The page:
I remember feeling Uncle Eb's hand upon my cheek, and how I rose and stared about me in the fading shadows of a dream as he shook me gently.

'Wake up, my boy,' said he. 'Come, we mus' put fer home.'

The fire was out. The old man held a lantern as he stood before me, the blaze flickering. There was a fearsome darkness all around.

'Come, Willy, make haste,' he whispered, as I rubbed my eyes. 'Put on yer boots, an' here's yer little coat 'n' muffler.'

There was a mighty roar in the forest and icy puffs of snow came whistling in upon us. We stored the robes and pails and buckets and covered the big kettle.

The lofty tree-tops reeled and creaked above us, and a deep, sonorous moan was sweeping through the woods, as if the fingers of the wind had touched a mighty harp string in the timber. We could hear the crash and thunder of falling trees.

'Make haste! Make haste! It's resky here,' said Uncle Eb, and he held my hand and ran. We started through the brush and steered as straight as we could for the clearing. The little box of light he carried was soon sheathed in snow, and I remember how he stopped, half out of breath, often, and brushed it with his mittens to let out the light. We had made the scattering growth of little timber at the edge of the woods when the globe of the lantern snapped and fell. A moment later we stood in utter darkness. I knew, for the first time, then that we were in a bad fix.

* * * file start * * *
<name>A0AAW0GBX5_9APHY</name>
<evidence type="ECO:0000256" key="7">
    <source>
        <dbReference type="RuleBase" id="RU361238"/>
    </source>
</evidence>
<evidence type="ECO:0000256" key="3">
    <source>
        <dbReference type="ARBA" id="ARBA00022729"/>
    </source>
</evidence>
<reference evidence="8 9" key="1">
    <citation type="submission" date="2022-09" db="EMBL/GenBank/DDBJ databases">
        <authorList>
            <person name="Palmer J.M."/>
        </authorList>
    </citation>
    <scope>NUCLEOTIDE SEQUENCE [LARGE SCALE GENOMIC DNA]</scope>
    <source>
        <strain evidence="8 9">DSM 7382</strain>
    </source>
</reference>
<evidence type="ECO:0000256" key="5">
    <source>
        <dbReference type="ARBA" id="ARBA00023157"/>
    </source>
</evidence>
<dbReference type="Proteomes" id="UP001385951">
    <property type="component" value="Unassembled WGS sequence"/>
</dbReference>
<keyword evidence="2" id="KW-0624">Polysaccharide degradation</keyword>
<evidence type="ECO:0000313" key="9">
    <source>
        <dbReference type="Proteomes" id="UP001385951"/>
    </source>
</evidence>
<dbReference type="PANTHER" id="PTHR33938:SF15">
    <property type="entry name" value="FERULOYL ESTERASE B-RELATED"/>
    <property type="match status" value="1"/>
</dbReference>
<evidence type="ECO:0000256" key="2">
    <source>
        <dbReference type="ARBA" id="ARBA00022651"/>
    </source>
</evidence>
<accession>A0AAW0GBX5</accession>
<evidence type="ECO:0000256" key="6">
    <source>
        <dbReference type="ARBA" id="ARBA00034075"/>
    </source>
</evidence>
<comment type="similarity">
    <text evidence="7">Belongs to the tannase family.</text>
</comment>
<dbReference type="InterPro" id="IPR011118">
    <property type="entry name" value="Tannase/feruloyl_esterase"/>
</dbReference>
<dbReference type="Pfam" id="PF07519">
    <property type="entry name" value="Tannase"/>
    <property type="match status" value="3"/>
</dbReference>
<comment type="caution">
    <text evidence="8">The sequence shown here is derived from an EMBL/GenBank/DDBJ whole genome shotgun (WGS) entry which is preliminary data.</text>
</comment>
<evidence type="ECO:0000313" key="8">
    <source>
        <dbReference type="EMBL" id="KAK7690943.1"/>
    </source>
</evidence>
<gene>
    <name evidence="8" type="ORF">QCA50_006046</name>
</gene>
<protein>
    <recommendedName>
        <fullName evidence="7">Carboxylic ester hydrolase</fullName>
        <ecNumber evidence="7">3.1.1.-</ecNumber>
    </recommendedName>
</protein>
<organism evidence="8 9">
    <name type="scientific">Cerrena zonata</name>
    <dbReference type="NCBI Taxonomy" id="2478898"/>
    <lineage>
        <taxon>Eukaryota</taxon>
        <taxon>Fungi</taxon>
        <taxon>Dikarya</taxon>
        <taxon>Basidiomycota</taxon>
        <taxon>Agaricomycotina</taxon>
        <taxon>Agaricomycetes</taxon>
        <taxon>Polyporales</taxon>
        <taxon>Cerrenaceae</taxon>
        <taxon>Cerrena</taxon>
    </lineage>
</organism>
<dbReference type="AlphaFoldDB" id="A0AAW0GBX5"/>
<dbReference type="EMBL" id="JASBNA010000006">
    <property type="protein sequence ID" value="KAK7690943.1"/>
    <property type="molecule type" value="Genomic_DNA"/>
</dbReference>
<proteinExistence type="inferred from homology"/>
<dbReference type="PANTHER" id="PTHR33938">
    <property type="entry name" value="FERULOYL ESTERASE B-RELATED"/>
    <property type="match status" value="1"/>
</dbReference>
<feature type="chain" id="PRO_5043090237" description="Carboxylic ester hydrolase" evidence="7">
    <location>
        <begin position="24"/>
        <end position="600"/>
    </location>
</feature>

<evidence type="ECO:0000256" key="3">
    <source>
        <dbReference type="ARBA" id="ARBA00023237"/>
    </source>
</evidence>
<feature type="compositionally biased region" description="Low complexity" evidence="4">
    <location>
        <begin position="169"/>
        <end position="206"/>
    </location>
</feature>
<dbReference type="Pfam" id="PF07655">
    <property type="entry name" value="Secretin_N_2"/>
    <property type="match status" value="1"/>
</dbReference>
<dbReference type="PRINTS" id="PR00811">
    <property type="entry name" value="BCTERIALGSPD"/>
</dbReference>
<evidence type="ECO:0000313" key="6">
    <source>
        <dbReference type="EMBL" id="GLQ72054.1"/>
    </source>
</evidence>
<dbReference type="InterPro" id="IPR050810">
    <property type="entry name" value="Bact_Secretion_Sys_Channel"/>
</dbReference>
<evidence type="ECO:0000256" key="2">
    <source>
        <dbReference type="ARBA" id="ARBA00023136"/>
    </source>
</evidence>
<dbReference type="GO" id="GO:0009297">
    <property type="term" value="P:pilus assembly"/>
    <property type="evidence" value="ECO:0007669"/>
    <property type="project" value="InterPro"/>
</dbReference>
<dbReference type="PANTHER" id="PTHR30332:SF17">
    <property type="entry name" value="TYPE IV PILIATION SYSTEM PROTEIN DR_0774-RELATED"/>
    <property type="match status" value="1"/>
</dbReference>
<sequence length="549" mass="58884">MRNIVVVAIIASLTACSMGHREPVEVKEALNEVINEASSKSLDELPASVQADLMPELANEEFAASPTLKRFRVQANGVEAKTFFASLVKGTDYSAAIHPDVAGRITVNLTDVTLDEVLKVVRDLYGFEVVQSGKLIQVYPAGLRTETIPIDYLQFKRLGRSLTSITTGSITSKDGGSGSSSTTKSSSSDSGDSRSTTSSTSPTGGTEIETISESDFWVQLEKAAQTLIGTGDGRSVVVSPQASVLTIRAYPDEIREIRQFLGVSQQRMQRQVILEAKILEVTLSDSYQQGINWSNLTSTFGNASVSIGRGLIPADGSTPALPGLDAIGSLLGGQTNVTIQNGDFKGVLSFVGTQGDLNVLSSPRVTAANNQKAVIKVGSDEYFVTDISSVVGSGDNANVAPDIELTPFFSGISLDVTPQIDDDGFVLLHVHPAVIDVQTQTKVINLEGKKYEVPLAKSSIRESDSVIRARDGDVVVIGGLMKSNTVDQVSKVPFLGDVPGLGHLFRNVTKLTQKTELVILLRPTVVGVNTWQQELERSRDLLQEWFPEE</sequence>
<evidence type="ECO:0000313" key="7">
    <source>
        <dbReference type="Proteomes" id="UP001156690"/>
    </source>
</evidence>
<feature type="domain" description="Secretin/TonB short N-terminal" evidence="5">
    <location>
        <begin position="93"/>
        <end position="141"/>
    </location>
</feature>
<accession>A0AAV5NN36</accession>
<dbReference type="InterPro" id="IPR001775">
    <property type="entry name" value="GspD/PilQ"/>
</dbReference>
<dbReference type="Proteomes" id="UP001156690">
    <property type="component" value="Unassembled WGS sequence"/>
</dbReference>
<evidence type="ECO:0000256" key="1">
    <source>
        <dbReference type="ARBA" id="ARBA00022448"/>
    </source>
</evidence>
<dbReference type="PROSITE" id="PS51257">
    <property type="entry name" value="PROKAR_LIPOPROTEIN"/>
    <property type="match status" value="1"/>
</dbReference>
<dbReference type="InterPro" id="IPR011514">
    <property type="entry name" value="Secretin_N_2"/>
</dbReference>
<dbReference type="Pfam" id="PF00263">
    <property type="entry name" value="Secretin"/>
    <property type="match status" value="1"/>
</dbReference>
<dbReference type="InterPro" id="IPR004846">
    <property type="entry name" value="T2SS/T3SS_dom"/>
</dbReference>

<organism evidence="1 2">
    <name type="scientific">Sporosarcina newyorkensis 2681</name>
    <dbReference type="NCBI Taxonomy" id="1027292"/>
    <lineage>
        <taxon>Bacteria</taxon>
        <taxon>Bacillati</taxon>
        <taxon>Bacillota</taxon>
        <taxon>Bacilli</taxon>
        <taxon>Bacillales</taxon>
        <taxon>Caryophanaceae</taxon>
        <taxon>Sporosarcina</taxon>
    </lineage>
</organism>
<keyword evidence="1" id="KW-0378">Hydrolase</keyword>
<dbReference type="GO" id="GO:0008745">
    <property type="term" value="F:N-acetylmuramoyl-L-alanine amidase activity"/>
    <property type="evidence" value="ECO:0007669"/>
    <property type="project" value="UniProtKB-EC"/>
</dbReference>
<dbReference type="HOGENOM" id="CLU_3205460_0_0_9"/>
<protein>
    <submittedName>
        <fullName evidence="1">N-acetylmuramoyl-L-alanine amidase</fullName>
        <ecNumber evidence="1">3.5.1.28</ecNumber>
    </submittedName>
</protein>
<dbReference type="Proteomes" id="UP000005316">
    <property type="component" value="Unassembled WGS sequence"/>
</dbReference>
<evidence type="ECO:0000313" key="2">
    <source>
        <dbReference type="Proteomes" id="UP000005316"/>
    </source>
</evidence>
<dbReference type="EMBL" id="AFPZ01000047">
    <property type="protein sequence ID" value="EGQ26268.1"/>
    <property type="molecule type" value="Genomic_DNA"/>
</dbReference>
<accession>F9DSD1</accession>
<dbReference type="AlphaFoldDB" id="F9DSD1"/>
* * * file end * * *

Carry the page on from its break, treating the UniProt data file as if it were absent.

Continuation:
'I guess God'll take care of us, Willy,' said Uncle Eb. 'If he don't, we'll never get there in this world never!'

It was a black and icy wall of night and storm on every side of us. I never saw a time when the light of God's heaven was so utterly extinguished; the cold never went to my bone as on that bitter night. My hands and feet were numb with aching, as the roar of the trees grew fainter in the open. I remember how I lagged, and how the old man urged me on, and how we toiled in the wind and darkness, straining our eyes for some familiar thing. Of a sudden we stumbled upon a wall that we had passed an hour or so before.

'Oh!' he groaned, and made that funny, deprecating cluck with his tongue, that I have heard so much from Yankee lips.

'God o' mercy!' said he, 'we've gone 'round in a half-circle. Now we'll take the wall an' mebbe it'll bring us home.'

I thought I couldn't keep my feet any longer, for an irresistible drowsiness had come over me. The voice of Uncle Eb seemed far away, and when I sank in the snow and shut my eyes to sleep he shook me as a terrier shakes a rat.